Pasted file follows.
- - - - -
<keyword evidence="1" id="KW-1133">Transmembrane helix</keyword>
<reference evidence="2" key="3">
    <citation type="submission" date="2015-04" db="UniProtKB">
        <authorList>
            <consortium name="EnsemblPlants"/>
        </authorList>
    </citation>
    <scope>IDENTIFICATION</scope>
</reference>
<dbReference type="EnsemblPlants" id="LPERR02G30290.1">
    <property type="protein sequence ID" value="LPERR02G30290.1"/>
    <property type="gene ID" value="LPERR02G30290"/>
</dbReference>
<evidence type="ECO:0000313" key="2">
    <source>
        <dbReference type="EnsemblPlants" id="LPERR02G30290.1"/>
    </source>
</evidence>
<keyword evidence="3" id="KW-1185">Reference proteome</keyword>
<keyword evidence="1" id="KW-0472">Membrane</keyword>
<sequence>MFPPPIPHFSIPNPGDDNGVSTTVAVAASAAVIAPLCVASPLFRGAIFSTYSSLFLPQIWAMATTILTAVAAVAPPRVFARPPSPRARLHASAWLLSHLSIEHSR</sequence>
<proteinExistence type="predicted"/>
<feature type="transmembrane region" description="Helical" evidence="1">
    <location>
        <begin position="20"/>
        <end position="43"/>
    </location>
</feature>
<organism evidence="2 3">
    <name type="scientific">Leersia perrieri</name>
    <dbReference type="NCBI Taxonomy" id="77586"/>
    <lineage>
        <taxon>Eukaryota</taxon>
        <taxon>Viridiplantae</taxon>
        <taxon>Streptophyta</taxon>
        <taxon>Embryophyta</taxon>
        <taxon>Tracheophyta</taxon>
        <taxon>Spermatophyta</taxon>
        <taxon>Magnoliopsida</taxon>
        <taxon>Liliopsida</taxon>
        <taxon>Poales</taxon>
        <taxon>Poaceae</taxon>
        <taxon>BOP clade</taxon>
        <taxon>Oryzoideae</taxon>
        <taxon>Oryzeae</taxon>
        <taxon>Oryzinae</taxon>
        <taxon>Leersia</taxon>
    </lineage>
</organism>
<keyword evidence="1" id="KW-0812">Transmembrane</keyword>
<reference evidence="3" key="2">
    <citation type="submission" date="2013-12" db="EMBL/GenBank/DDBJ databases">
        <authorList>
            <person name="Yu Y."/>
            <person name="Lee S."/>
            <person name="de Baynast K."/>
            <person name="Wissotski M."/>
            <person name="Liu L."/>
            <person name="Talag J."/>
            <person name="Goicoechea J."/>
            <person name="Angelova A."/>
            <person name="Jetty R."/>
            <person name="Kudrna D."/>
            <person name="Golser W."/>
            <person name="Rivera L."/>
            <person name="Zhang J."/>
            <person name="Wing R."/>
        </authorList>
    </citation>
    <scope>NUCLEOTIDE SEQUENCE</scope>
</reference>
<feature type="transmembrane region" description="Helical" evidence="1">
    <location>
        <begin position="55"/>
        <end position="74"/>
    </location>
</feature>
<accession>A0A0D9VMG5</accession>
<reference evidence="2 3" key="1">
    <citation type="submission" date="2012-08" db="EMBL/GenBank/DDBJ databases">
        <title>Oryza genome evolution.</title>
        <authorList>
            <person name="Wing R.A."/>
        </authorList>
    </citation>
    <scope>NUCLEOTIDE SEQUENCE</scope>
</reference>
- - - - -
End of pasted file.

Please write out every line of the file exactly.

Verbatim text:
<keyword evidence="1" id="KW-1133">Transmembrane helix</keyword>
<reference evidence="2" key="3">
    <citation type="submission" date="2015-04" db="UniProtKB">
        <authorList>
            <consortium name="EnsemblPlants"/>
        </authorList>
    </citation>
    <scope>IDENTIFICATION</scope>
</reference>
<dbReference type="EnsemblPlants" id="LPERR02G30290.1">
    <property type="protein sequence ID" value="LPERR02G30290.1"/>
    <property type="gene ID" value="LPERR02G30290"/>
</dbReference>
<evidence type="ECO:0000313" key="2">
    <source>
        <dbReference type="EnsemblPlants" id="LPERR02G30290.1"/>
    </source>
</evidence>
<keyword evidence="3" id="KW-1185">Reference proteome</keyword>
<keyword evidence="1" id="KW-0472">Membrane</keyword>
<sequence>MFPPPIPHFSIPNPGDDNGVSTTVAVAASAAVIAPLCVASPLFRGAIFSTYSSLFLPQIWAMATTILTAVAAVAPPRVFARPPSPRARLHASAWLLSHLSIEHSR</sequence>
<proteinExistence type="predicted"/>
<feature type="transmembrane region" description="Helical" evidence="1">
    <location>
        <begin position="20"/>
        <end position="43"/>
    </location>
</feature>
<organism evidence="2 3">
    <name type="scientific">Leersia perrieri</name>
    <dbReference type="NCBI Taxonomy" id="77586"/>
    <lineage>
        <taxon>Eukaryota</taxon>
        <taxon>Viridiplantae</taxon>
        <taxon>Streptophyta</taxon>
        <taxon>Embryophyta</taxon>
        <taxon>Tracheophyta</taxon>
        <taxon>Spermatophyta</taxon>
        <taxon>Magnoliopsida</taxon>
        <taxon>Liliopsida</taxon>
        <taxon>Poales</taxon>
        <taxon>Poaceae</taxon>
        <taxon>BOP clade</taxon>
        <taxon>Oryzoideae</taxon>
        <taxon>Oryzeae</taxon>
        <taxon>Oryzinae</taxon>
        <taxon>Leersia</taxon>
    </lineage>
</organism>
<keyword evidence="1" id="KW-0812">Transmembrane</keyword>
<reference evidence="3" key="2">
    <citation type="submission" date="2013-12" db="EMBL/GenBank/DDBJ databases">
        <authorList>
            <person name="Yu Y."/>
            <person name="Lee S."/>
            <person name="de Baynast K."/>
            <person name="Wissotski M."/>
            <person name="Liu L."/>
            <person name="Talag J."/>
            <person name="Goicoechea J."/>
            <person name="Angelova A."/>
            <person name="Jetty R."/>
            <person name="Kudrna D."/>
            <person name="Golser W."/>
            <person name="Rivera L."/>
            <person name="Zhang J."/>
            <person name="Wing R."/>
        </authorList>
    </citation>
    <scope>NUCLEOTIDE SEQUENCE</scope>
</reference>
<feature type="transmembrane region" description="Helical" evidence="1">
    <location>
        <begin position="55"/>
        <end position="74"/>
    </location>
</feature>
<accession>A0A0D9VMG5</accession>
<reference evidence="2 3" key="1">
    <citation type="submission" date="2012-08" db="EMBL/GenBank/DDBJ databases">
        <title>Oryza genome evolution.</title>
        <authorList>
            <person name="Wing R.A."/>
        </authorList>
    </citation>
    <scope>NUCLEOTIDE SEQUENCE</scope>
</reference>